Well, blog not even started and the blogger is already exhausted, ready for her bed and the big day ahead. It’s back to Beginner’s Bridge at the golf club – inside, in the clubhouse, attack of the vapours, reach for the smelling salts; then – and this is the reason for the extreme tiredness – visitors are arriving. TO STAY.
They’ll need beds (can I find them under the mounds of papers and photos that are in the never-ending process of being sorted but not yet discarded?); food (my cobbled-together lockdown gunges will probably not pass muster); and somewhere to sit (I’m sure there was a sofa here somewhere and wasn’t there a chair squeezed into my small hall?); and just where is the dining room table?
Many years ago one of my younger rellies gave me a copy of Marie Kondo’s book “The Life-Changing Magic of Tidying”. Astute beyond her years and knowing that I already had a very tattered paperback copy, she opted for a hard back…..We’re still speaking…..And I’m still tidying, or trying to.
Luckily the (US) PGA Championship has just started at the Ocean Course on Kiawah Island in South Carolina, so as I tap away at the keyboard I’m accompanied by 5 Live (Sports Extra now that it’s heading towards midnight and beyond) and Sky Sports on the telly. Iain Carter, BBC Radio’s golf correspondent is, shock, horror, actually at the tournament and not sitting watching a screen or three in Salford. He flew for the first time in 14 months and was so out of training that he forgot to take any trousers with him (apart, presumably, from what he was wearing as he took off).
It’s lovely to see players playing in front of spectators, all in their shirt sleeves (or sleeveless) on a bright, breezy day by the seaside. Kiawah is looking gorgeous but if you’ve got a card and pencil in your hand and a major trophy to play for, you won’t be doing too much relaxing and admiring the scenery; you’ll be, in the professional vernacular, grinding it out.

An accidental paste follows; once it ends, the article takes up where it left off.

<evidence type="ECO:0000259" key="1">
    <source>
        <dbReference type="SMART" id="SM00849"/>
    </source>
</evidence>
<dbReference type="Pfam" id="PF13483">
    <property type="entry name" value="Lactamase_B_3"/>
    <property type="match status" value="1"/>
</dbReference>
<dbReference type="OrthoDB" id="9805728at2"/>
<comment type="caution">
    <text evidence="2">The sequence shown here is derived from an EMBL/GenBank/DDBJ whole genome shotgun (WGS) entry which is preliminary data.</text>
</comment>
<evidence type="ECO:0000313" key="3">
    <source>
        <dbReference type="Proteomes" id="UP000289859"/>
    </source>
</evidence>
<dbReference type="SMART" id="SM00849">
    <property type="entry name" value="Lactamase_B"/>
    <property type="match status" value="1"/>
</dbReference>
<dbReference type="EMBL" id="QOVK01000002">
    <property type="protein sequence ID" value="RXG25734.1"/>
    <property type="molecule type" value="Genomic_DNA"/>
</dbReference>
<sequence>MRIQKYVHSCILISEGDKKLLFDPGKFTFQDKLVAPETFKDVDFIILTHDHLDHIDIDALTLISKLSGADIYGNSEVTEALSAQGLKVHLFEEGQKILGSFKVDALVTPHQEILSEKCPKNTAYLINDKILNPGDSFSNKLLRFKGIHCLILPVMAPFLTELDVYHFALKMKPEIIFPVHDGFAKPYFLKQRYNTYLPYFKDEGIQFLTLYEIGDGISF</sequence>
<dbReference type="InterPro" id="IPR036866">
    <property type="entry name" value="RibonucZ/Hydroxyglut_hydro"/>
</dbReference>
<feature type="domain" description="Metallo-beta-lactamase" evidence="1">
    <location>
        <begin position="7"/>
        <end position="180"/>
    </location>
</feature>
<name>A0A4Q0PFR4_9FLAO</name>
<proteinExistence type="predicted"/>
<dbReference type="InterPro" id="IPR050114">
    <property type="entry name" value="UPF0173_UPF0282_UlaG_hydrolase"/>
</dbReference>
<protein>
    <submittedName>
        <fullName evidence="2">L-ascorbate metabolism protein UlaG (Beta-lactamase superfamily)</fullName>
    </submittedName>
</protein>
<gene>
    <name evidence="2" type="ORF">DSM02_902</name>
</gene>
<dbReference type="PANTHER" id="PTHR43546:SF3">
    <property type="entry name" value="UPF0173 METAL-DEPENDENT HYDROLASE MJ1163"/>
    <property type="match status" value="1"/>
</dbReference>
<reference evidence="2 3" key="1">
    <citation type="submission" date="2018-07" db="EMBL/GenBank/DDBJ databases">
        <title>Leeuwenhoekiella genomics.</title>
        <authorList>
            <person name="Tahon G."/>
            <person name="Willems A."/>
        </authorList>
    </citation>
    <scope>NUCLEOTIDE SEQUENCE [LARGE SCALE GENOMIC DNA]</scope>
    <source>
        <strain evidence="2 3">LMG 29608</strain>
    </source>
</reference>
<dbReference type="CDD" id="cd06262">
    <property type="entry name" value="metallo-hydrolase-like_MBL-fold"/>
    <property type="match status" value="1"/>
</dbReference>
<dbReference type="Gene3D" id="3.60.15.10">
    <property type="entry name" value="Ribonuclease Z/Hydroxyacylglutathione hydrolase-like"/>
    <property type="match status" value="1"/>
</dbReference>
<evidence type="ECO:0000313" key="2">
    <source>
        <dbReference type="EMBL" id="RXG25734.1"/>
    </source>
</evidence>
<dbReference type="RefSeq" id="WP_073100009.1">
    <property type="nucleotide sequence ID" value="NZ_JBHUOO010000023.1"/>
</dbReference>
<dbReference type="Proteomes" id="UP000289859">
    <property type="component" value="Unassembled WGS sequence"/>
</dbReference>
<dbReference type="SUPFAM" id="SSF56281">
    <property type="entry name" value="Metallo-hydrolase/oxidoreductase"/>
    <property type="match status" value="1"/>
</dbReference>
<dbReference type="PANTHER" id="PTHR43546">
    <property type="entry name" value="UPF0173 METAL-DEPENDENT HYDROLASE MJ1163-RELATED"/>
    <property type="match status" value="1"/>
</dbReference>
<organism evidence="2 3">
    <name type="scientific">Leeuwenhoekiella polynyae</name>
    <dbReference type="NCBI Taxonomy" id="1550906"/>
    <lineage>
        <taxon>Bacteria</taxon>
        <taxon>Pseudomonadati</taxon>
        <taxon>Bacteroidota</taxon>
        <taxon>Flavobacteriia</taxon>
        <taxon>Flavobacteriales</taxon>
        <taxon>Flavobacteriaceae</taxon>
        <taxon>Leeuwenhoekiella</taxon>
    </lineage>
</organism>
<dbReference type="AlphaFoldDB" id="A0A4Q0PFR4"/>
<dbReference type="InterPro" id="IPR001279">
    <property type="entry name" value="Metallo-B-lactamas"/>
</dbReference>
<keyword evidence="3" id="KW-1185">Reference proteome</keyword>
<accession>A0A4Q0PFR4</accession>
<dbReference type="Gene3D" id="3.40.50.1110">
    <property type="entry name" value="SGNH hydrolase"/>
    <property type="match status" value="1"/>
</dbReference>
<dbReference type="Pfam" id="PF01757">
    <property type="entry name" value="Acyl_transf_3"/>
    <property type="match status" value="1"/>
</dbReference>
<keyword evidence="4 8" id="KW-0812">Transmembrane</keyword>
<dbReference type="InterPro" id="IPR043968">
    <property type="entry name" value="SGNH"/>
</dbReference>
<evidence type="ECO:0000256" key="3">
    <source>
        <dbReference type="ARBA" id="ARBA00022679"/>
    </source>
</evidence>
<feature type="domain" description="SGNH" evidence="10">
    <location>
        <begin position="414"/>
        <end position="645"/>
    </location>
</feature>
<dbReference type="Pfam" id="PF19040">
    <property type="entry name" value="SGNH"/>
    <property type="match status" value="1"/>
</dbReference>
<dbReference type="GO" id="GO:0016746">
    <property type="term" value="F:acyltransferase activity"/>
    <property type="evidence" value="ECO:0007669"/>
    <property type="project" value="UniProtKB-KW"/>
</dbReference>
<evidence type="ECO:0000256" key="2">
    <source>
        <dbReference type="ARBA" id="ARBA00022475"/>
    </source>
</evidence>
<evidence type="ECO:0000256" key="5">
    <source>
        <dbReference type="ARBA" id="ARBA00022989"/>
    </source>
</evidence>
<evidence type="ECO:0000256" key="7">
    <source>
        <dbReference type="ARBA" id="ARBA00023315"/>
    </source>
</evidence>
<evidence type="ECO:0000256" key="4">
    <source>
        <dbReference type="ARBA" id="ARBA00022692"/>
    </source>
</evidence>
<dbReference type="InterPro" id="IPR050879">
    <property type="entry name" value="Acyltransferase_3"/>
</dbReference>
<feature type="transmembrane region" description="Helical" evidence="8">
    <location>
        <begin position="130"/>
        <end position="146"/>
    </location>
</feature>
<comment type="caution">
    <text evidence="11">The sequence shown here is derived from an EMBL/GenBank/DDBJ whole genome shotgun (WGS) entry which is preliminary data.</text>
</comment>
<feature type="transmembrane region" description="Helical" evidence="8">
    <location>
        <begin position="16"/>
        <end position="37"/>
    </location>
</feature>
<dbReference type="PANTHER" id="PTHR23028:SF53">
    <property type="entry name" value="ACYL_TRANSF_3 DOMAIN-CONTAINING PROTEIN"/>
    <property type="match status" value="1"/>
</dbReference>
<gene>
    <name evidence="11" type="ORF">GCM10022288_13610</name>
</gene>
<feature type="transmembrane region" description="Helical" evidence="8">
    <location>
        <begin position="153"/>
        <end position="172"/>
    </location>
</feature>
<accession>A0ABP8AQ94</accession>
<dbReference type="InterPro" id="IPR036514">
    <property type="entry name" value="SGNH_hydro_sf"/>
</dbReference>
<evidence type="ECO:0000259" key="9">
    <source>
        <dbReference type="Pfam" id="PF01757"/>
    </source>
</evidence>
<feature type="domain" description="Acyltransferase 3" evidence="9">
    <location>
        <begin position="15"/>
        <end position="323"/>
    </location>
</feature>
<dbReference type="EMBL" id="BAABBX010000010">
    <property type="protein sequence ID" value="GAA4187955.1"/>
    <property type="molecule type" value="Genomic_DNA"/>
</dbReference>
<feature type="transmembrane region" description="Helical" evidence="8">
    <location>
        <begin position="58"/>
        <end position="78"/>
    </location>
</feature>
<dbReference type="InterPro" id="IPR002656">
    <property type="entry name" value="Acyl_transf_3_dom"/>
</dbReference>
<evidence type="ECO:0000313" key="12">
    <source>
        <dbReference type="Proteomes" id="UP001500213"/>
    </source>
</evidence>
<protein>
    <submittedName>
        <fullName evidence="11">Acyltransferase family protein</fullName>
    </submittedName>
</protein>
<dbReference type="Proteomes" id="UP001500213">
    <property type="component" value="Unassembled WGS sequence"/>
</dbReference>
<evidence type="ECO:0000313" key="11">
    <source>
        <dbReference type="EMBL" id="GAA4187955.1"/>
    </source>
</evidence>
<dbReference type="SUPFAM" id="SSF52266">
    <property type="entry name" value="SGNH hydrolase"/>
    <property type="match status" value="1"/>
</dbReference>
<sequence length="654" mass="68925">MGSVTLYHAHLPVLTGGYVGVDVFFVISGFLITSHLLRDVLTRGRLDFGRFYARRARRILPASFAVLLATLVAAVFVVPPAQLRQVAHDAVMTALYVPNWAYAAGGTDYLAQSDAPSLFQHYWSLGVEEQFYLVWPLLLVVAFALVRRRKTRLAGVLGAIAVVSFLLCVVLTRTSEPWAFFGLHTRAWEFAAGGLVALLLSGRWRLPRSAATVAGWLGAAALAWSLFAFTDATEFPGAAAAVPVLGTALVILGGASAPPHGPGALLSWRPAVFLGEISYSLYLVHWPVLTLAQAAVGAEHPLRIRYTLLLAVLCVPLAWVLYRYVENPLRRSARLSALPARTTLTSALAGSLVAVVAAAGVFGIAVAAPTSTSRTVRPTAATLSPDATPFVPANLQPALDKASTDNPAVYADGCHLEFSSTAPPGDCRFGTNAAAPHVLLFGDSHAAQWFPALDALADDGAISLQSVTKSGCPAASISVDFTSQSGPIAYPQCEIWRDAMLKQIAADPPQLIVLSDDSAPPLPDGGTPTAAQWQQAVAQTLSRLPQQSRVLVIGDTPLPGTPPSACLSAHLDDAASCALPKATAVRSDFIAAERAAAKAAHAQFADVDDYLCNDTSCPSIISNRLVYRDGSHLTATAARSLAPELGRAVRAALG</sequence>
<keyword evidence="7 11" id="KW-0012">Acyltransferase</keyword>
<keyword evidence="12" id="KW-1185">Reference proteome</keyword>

This is a tough, tough golf course and, come to think of it, the best players in the world (the top, top players as they’ve become, in football circles at least) are more accustomed to playing courses that they can tear to pieces if they’re on their game, not places that force them to think, create and struggle every inch (or centimetre) of the way. I don’t want to see them on autopilot week in, week out. I like seeing them having to pull out all the stops, displaying all those hard-earned skills.
What I don’t like is seeing them (or their caddies) using rangefinders. Yuk, yuk, yuk. Rory was asking about a drop for an embedded ball at the base of a wee sandhill on the edge of one of the many sandy waste areas (he didn’t get it) and Harry (Rory’s caddy) was up on the hill peering through a gizmo that made him look like a rank amateur! Use them in the practice rounds by all means but it’s been a big mistake to allow them in proper competition. And as for those crib books they use on the greens…..don’t get me started.
In the top, top championships, send them out with ten clubs, no aids (caddy and yardage book apart) and stamp out static summit meetings (discussions should be on the move, approaching shots, ambulatory assessments if you will). Surely even Bryson DeChambeau, especially Bryson, the prince of precision, can adjust his cogs to work faster, more intuitively, relying on his preparation and memory? Too late, too late, I hear you cry, that ship has sailed (or whatever) and I suppose you’re right.
I always think of alligators when I think of Kiawah – the one above is just a tiddler compared to some of the primeval monsters lurking deep in the swamps away from the surf and the beach. I hope they’re still in there somewhere, going about their business quietly, effectively, timelessly.
It’s many years since Dai and I visited the island and did one of the beach safaris – awesome. We also played the Ocean Course and would have enjoyed it immensely if we hadn’t been lumbered with a playing partner who couldn’t play but insisted on going off the tips. The back tees provided a ferocious enough test even then and it was so far beyond him – a salesman from Florida, I think – that it was a miracle he only lost 32 balls. (Dai counted – furiously.)
We played from tees much more suited to our ability and had plenty of time to admire the views and take long, deep breaths of sea air. There was also undoubtedly enough of a breeze to disperse the steam billowing from under Dai’s hat….I think I won our match but don’t remember having a drink with our salesman afterwards.
The pictures from Kiawah look glorious and I’d love to let Mary McKenna loose there with her camera. Luckily for us, she’s still honing her skills at home and producing photos that are nothing short of stunning. Thank you Mary.
From the sublime to the slightly ridiculous: this Sunday Maureen, Brian and I are taking part in Cycle Spring 2021 in aid of St Giles Hospice, where Dai was looked after before he died (on May the 19th 2008). Brian, a proper cyclist, is doing 52 miles and Mo and I are attempting 27. Let’s hope the weather is kind and my little sister can steer me safely home….
Here’s the link (I hope) to our page:-